University of Khartoum

Assessment of Some Famine Foods Growing in Kordofan States - Sudan

Assessment of Some Famine Foods Growing in Kordofan States - Sudan

Show full item record

Title: Assessment of Some Famine Foods Growing in Kordofan States - Sudan
Author: Holli, Elrady Elsayed Bukhari
Abstract: This study aimed to assess four famine foods growing in kordofan States, namely, Ambachi (Dioscorea hispida) tubers, Mukheit (Boscia senegalensis) fruits, Kordala (Maerua pseudopetalosa) seeds and Shengle (Dioscorea trifida) tubers. A questionnaire was set to collect some local knowledge about these foods, their use and acceptability by the natives, as well as their methods of preparation, risks and toxicity incidents due to maluse of these foods by the natives. Purposive randomize sample methodology was followed. Six hundred and twelve respondents from ten localities in Kordofan States were involved in the study. The descriptive analysis was carried out to analyze the obtained data. Famine food samples were collected from the study area. Each sample was divided into two equal portions, one was soaked in the water and the other kept unsoaked. The experiment was run in triplicate. Using standard analytical procedures; data were collected on protein digestibility, anti nutritional factors, chemical composition and amino acids profile. The interactive effect of famine food type and soaking treatments showed a significant (p ≤ 0.05) variations in the chemical composition, however the four famine food studied contained good protein content (21.79% , 21.67% , 20.54% and 19.57%) for unsoaked Shengle tuber , Kordala seeds , Mukheit fruits and Ambachi tubers respectively. Protein digestibility was enhanced (p ≤ 0.05) by soaking, particularly so for Kordala (68.1%) and Ambachi (58.6%). Soaking had resulted in substantial reduction (p ≤ 0.05) in minerals content. Unsoaked Mukheit fruits and Ambachi tubers had the highest (p ≤ 0.05) Mg (248.7mg/100g) and K (334.67 mg/100g) respectively. Unsoaked Mukheit fruits, Shengle tubers and Ambachi tuber contained good amounts of essential amino acids (EAA) (mg/100g) namely lysine (338.02, 204.84 and 206.67) , leucine ( 584.54, 770.27 and 788.37) and isoleucine ( 370.42, 500.44 and 495.28) respectively. Polyphenols followed a similar trend to EAA. Soaking treatment reduced amino acids, minerals and anti-nutritional factors particularly tannins, polyphenols and phytic acid but increased protein digestibility of famine foods studied. Although Mukheit was the most popular of the four tested famine foods, yet it was concluded that these famine foods are fairly nutritious, and can make good food source during hard times or even normal times.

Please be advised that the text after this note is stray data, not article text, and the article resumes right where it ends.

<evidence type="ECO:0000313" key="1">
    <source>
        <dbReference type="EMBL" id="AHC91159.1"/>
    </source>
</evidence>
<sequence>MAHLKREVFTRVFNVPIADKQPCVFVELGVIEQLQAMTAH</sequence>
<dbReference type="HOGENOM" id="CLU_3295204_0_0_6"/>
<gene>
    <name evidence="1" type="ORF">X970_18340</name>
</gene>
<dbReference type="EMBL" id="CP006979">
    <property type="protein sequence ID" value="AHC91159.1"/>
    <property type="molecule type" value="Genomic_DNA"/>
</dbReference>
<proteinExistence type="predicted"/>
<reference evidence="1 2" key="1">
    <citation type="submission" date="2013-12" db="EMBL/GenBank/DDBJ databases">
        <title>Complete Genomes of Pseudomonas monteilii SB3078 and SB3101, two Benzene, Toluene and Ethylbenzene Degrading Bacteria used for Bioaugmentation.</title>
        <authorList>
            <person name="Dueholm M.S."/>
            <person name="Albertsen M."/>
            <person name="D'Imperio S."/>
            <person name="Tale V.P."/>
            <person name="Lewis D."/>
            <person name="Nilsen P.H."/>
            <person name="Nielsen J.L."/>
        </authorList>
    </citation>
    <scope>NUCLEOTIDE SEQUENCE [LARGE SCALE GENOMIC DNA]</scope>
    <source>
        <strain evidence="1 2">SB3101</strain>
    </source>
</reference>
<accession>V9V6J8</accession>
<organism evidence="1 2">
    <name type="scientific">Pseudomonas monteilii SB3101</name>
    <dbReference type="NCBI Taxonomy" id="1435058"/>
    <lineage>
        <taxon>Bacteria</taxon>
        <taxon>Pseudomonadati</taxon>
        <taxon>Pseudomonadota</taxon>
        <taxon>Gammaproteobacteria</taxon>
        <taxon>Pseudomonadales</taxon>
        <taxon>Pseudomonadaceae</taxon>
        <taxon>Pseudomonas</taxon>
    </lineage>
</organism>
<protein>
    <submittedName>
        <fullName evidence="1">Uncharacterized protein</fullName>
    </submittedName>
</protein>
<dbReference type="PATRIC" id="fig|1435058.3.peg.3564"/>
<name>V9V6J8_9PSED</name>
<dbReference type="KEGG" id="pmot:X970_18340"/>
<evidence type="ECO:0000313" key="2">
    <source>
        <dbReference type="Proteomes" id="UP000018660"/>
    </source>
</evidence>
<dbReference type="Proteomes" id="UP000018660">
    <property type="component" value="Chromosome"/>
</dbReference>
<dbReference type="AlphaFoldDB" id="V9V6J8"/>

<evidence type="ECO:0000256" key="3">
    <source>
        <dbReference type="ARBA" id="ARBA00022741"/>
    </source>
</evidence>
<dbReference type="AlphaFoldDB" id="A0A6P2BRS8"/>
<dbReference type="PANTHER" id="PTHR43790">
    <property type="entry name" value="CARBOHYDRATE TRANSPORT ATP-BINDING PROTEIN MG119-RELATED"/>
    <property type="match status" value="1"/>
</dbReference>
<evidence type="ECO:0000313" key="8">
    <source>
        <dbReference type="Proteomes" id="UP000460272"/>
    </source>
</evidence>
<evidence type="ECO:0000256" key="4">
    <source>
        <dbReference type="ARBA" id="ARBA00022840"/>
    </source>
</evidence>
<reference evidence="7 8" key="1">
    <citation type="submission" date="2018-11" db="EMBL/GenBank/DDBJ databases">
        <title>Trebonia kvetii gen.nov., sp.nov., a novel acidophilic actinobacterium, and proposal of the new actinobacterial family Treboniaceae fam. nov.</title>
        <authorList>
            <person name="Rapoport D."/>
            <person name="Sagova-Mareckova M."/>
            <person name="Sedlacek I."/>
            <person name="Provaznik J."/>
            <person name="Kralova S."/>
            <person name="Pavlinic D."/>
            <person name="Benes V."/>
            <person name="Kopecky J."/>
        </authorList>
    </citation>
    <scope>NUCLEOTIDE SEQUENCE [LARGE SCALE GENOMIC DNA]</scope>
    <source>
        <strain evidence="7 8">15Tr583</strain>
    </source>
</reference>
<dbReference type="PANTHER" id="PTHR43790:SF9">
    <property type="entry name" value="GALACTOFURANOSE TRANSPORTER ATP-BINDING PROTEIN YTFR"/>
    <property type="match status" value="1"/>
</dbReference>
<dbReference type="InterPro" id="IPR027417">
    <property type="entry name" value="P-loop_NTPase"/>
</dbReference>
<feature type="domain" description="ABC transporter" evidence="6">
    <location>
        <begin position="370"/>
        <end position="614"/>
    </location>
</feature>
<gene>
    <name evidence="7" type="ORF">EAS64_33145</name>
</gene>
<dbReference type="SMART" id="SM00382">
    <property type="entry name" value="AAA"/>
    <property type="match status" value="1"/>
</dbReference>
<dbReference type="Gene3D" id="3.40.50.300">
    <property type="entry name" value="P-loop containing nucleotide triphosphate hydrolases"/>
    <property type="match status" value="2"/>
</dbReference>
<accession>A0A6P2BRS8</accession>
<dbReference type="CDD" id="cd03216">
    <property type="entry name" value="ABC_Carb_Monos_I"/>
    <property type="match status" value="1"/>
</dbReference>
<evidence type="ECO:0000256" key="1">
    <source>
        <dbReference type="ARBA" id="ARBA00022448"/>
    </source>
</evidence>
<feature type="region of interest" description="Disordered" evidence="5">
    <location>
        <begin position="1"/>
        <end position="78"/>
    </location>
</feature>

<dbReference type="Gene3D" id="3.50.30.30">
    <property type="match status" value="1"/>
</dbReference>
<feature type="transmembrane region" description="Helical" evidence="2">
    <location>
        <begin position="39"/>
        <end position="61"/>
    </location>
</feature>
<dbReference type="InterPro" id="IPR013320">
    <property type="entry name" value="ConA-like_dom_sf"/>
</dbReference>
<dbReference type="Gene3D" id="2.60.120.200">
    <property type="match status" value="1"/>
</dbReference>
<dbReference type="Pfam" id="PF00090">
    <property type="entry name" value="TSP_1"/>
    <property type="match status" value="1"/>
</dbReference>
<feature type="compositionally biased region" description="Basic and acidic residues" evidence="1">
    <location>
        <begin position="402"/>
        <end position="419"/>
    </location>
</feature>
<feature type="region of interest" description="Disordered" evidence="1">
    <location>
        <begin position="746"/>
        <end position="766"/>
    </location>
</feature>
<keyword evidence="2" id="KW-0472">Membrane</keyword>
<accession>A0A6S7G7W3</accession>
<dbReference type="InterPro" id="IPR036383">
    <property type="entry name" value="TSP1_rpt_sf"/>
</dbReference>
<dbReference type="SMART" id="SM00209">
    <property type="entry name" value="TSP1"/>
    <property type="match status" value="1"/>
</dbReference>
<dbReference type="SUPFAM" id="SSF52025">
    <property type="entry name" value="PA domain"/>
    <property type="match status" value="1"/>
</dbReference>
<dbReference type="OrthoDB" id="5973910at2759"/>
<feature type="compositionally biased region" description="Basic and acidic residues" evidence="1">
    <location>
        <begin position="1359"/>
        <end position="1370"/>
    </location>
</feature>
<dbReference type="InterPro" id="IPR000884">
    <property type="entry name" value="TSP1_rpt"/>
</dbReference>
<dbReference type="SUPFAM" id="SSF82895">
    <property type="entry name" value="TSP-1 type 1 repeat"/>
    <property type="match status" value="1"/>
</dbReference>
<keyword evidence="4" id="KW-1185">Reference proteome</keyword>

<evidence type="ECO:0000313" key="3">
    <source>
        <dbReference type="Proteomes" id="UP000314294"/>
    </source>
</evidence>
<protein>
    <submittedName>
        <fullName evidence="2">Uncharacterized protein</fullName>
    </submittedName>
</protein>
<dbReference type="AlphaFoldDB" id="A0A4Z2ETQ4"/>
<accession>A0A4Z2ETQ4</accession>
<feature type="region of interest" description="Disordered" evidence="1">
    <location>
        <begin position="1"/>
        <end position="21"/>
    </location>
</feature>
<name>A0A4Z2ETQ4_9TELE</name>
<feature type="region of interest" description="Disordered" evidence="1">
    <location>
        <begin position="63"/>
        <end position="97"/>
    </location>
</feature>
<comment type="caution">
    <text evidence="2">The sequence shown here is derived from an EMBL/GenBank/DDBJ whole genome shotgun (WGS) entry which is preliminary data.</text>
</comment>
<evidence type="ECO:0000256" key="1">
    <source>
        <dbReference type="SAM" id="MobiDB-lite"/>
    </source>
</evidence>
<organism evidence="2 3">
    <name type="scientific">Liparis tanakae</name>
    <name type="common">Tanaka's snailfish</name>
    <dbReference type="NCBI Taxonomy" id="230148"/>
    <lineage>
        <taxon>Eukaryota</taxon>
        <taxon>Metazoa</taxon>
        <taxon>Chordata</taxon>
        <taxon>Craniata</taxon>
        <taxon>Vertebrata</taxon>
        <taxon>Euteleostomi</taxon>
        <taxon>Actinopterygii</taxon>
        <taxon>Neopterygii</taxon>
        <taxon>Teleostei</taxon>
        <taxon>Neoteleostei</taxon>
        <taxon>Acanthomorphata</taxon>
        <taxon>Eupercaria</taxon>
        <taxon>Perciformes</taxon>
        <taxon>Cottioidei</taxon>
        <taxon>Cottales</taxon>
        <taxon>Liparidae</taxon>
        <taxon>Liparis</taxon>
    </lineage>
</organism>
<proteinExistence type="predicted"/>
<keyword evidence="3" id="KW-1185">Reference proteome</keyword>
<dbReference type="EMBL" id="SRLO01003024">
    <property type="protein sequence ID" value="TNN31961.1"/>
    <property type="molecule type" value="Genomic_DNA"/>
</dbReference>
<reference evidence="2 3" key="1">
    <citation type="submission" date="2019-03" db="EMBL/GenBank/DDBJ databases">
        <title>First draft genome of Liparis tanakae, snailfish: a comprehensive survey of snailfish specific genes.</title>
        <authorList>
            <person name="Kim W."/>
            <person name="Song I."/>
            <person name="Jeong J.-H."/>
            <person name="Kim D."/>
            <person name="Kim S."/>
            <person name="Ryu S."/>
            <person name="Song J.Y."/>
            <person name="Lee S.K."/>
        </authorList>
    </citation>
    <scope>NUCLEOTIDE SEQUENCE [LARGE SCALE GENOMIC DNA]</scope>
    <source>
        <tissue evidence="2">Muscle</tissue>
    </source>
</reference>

Description: 154 Pages
URI: http://khartoumspace.uofk.edu/123456789/16064
Date: 2015-09-14


Files in this item

Files Size Format View

This item appears in the following Collection(s)

Show full item record

Share

Search DSpace


Browse

My Account